Mailbag (Imagined)

by Jay Nordlinger

Every once in a while, it pays to stop and think about why you’re doing what you’re doing. We shouldn’t stop and think all the time — let’s not go crazy. But every now and then, sure.

In Impromptus today, I have two lists. (Hey, doesn’t Santa have two too? Or is that just one, with naughty and nice?) The first says why I’m voting for Romney; the second says why I’m voting against Obama. Because I’m doing both: casting a most positive vote for Romney; and casting a most negative vote against Obama.

I think Romney would be very good in the Oval Office. And I think Obama has been sorely lacking (to put it as politely as possible).

Surprisingly, there has been very little mail about this column. No, wait: That’s because we NR-niks are without e-mail (at least our NR e-mail). So let me guess what the mail might say, if there were mail: “You left out this, that, and the other thing!” Yes, many things, I suppose. But my lists are long enough. They cover the basics, I think, at least as I conceive the basics.

I have another column on the homepage today too: here. I’m not trying to drown you. (There’s been enough of that lately.) This column, the second one, was scheduled to appear earlier in the week. But then, Sandy. The column is still good, however, like milk whose expiration date is ages from now.

What would the mail say about this one? I’m not sure. It would say many things, that I’m pretty sure about.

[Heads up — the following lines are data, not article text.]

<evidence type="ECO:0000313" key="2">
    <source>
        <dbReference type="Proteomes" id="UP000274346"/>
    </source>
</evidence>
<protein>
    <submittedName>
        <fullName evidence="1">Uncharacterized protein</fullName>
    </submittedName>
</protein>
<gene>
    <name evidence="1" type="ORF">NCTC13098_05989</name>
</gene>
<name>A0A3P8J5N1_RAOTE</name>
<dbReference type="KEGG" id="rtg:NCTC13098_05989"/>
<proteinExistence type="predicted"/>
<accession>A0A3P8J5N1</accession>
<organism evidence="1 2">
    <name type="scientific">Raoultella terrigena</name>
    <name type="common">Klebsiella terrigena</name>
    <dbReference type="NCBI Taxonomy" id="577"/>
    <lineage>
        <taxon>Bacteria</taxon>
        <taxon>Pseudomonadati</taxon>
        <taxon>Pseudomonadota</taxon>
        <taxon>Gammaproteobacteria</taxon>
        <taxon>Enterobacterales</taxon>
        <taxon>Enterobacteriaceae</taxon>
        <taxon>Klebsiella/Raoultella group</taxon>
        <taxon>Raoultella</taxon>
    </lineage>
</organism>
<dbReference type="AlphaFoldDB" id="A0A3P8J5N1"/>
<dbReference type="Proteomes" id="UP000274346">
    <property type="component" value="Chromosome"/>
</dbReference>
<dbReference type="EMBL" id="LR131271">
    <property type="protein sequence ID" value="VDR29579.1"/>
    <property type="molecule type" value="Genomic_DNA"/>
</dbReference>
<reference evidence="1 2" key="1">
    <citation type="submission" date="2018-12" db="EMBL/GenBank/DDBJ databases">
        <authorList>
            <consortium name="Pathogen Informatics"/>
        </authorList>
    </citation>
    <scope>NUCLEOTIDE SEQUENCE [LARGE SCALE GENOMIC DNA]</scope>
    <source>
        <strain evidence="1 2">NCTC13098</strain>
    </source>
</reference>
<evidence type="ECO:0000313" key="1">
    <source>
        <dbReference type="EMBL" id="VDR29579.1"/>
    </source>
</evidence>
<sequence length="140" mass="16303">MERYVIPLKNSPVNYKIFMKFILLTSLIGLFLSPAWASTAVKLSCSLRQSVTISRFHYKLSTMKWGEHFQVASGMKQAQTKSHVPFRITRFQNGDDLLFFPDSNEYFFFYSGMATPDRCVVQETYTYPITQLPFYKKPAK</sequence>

One of my items concerns a hot controversy in northern Wisconsin — where a teacher handed out a math assignment. The assignment asked the question, “What happened after Chief Short Cake died?” Then you solved some problems. And, in so doing, you were shown the answer: “Squaw bury Short Cake.”

The teacher was flayed for a hate crime, basically: that word “squaw.” He was even condemned in the London Daily Mail, the world’s most popular newspaper, as I understand it!

Some of my mail might say, “Whatever ‘squaw’ was in the past, it’s now an epithet on par with the N-word.” I don’t really buy it. But I realize that words are subject to fashion as hemlines are — probably even more so. And if the custodians of the culture declare a word radioactive: well, I guess it is.

In the column, I say, “Society can be very puritanical, about certain things. The puritanicalness doesn’t change; only the ‘things’ do, if you know what I mean.” If the Salem witch-burners were alive today, and beheld our reaction to the Wisconsin teacher, they might say, “Whoa, chill, dudes. Ease off. Life’s too short, you know?”

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